Remembering Peter Liechti
The team at DOK Leipzig is deeply saddened by the loss of our friend and colleague, the Swiss director, cameraman and author Peter Liechti, who died on 4 April 2014 at age 63 after a long illness. He and his works had been a regular guest in Leipzig since the early nineties. In 2013, the festival honoured him with an homage, which was a great success and whose title “Open-Ended Experiments” reflects Liechti’s artistic ethos. Curator Matthias Heeder described Liechti as a “great poet of cinema” and a “maverick spirit who insists on viewing film as art.” Because we will never stop seeing it that way either, we will miss him sorely.
Matthias Heeder recalls those days with Peter Liechti last fall:
Our first in-person meeting at the Festival Centre:
M.: “Mr Liechti, welcome to Leipzig, and thank you so much for having taken the trouble to come here.”
P.: “My pleasure - and thank you for the lovely write-ups in the catalogue.”
M.: “Thank you for the wonderful films.”
P.: “Let's get a coffee. By the way - you can call me Peter.”
That was the beginning of a wonderful weeklong festival showcase at DOK Leipzig 2013.
Then, the last screening of “Father’s Garden - The Love of My Parents” in the Passage Kinos. The cinema is packed, only Peter isn't there. Finally, he calls. He feels too weak, pain without end, his back is acting up. He can barely walk, but wants to come after the screening. “No, Peter, by all means don't. I’ll give the audience your regards and stop by the hotel tonight.”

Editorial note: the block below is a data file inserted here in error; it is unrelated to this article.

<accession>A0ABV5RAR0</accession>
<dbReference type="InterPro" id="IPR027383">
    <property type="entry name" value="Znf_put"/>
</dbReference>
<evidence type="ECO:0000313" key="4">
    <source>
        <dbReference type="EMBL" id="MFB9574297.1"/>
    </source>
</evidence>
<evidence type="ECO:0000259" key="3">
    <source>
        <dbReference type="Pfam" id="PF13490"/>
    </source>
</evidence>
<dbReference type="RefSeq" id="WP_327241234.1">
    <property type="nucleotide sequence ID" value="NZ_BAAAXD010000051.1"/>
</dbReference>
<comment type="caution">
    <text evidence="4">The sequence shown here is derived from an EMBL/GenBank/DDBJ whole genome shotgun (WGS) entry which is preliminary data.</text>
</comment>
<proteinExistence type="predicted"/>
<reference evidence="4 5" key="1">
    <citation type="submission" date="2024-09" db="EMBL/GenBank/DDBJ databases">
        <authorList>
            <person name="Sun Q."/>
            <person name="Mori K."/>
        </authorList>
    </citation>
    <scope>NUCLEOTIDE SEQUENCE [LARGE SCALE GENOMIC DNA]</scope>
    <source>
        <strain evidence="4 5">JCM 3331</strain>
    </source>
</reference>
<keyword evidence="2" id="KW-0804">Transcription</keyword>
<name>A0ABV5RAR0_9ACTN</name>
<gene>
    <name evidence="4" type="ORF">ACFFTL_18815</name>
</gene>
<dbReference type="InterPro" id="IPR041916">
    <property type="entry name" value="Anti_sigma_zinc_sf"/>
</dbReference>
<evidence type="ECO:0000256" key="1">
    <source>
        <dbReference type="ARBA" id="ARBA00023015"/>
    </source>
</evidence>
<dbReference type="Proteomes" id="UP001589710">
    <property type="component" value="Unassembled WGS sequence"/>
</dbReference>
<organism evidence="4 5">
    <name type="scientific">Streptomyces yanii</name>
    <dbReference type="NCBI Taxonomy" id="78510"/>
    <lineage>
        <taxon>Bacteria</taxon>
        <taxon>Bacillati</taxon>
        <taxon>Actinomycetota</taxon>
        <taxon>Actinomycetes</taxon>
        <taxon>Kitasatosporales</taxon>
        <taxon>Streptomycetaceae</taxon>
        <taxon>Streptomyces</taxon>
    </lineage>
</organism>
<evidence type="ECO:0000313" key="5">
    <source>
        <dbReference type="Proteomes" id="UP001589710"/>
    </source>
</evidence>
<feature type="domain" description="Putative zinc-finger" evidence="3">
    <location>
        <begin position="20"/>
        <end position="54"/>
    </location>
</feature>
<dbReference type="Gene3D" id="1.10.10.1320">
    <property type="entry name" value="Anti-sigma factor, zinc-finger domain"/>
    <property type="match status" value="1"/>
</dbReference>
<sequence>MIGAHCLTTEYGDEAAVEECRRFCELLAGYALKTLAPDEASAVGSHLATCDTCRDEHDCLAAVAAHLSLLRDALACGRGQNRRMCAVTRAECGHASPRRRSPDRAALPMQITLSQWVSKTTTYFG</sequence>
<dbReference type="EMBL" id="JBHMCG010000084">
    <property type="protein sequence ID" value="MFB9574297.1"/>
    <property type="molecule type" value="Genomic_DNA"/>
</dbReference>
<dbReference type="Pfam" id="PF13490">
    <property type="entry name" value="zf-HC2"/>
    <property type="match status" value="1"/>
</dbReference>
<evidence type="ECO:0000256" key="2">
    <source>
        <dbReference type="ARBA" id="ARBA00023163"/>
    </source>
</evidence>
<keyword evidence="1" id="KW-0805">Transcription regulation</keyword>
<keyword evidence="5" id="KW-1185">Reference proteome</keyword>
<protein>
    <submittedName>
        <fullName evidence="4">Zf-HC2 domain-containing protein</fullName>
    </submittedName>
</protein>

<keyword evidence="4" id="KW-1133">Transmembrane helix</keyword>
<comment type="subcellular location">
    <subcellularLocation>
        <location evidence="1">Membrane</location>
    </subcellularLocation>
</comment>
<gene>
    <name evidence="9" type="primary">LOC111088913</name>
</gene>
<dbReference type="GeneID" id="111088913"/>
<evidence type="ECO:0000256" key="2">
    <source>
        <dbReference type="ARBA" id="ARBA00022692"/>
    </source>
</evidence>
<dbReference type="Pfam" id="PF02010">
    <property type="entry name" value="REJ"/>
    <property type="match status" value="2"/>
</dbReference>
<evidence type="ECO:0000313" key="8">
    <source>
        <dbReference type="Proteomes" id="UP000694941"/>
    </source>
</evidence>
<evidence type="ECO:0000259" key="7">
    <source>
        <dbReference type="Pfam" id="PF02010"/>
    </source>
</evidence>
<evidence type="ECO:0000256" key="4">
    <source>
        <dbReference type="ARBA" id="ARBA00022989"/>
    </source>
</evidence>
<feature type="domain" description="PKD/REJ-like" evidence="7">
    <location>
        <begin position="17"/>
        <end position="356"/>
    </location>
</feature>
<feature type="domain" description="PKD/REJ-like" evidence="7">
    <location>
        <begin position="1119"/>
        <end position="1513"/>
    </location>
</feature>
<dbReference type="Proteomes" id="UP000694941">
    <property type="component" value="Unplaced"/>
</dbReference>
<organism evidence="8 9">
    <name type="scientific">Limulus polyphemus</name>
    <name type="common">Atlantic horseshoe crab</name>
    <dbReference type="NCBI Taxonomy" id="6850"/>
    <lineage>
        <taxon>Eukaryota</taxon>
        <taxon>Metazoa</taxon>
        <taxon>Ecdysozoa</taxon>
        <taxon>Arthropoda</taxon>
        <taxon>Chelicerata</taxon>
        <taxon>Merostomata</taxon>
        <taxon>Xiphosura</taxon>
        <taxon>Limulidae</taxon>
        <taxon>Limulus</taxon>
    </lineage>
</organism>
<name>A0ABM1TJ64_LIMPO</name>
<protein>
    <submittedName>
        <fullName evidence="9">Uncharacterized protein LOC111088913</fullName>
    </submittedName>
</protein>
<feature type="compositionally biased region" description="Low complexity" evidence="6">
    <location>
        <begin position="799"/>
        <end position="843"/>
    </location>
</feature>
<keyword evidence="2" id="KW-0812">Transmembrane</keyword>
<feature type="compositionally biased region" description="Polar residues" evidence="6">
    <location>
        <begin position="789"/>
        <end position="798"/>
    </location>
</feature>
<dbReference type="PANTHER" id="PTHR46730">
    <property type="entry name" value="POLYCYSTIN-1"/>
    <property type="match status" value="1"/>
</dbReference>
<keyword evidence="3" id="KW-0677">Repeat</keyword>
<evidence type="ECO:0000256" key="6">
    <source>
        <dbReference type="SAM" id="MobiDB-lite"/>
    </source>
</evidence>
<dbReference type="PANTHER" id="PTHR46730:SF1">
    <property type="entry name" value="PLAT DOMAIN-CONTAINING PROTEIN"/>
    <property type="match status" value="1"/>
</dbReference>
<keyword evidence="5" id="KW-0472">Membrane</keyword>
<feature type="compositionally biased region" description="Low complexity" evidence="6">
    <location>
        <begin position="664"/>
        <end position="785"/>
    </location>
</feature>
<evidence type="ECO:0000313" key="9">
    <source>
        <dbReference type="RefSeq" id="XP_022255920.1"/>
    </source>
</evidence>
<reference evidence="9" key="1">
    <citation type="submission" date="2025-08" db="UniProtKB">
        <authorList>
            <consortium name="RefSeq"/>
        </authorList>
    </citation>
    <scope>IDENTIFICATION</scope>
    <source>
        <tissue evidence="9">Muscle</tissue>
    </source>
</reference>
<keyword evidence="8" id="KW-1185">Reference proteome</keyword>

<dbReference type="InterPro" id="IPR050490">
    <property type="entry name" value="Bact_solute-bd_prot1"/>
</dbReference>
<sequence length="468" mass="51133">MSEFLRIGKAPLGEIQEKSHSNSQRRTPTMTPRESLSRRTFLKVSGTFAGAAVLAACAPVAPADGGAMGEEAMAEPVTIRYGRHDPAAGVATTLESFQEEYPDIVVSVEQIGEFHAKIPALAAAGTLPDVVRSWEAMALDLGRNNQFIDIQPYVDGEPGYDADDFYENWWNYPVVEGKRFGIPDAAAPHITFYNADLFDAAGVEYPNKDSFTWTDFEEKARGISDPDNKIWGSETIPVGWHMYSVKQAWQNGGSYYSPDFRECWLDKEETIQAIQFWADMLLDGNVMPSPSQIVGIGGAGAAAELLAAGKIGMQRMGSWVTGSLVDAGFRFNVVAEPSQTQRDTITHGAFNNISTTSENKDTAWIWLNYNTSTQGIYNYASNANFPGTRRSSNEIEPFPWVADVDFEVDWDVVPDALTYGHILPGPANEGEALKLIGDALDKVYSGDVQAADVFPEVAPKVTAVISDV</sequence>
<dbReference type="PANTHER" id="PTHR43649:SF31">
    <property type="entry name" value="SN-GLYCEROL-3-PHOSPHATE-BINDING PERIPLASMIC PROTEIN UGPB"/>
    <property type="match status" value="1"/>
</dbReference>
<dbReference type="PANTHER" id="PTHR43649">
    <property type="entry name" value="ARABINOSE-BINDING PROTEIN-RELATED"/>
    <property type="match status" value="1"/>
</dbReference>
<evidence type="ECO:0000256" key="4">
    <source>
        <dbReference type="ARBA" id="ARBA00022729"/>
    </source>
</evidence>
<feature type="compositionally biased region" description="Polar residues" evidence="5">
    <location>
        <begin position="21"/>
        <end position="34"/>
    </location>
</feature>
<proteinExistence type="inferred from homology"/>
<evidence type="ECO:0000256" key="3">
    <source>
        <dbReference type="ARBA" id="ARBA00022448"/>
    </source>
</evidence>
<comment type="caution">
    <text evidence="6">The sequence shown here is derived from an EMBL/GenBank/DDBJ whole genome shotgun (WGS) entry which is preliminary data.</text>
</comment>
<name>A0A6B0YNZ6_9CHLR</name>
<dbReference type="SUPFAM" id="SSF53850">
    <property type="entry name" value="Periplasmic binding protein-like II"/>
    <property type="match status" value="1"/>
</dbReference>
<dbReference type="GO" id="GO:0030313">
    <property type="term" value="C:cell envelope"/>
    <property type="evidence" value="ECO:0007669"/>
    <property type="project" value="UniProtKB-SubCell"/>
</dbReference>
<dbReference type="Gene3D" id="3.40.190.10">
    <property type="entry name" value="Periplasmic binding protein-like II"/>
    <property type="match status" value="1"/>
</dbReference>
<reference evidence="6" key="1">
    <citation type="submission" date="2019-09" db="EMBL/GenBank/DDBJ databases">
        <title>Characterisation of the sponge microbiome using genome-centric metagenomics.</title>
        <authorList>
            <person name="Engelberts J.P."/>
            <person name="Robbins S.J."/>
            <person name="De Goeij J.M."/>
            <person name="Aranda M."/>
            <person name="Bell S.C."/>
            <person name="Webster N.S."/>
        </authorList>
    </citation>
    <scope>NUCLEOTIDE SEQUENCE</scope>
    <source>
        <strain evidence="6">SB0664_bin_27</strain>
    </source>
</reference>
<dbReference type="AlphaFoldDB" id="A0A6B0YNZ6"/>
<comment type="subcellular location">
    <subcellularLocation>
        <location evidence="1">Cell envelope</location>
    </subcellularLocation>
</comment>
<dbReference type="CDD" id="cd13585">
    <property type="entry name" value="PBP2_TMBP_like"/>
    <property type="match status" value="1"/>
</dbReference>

And then we're sitting in the foyer of Victor's Residenz-Hotel, recalling the last few days. And it is in this conversation that I realise how important the retrospective was to Peter Liechti. All screenings sold out, very good projections, great conversations with the audience, an outstanding workshop. And feedback, feedback, feedback from people about his work - what every artist needs, what provides strength and what keeps him going. And boy is he determined. Despite every illness, his next film firmly in mind.
But I have one more question. In “Father’s Garden” there is this one scene that I can’t get out of my head: his mother and sister on the sofa. It’s about faith, who goes to hell and who to heaven. Off screen the son’s question to his mother: “And what about me? Where do you think I’m going to end up?” Long, long silence. Glances between mother and daughter. Then: “I’ll pray for you, that you go to, you know, that place ... uh, heaven.” This silence had hurt him deeply. That's why the scene has remained at full length in the film. “Would you have cut it out, if only because there may have been a chance that the audience would laugh at your mother, your sister?” “No, of course not.” Nevertheless, it is pretty intense.
Dear Peter Liechti, it was an honour. Safe journey to, you know, that place for artists. Where else?
For a video recording of the Master Class with Peter Liechti at DOK Leipzig 2013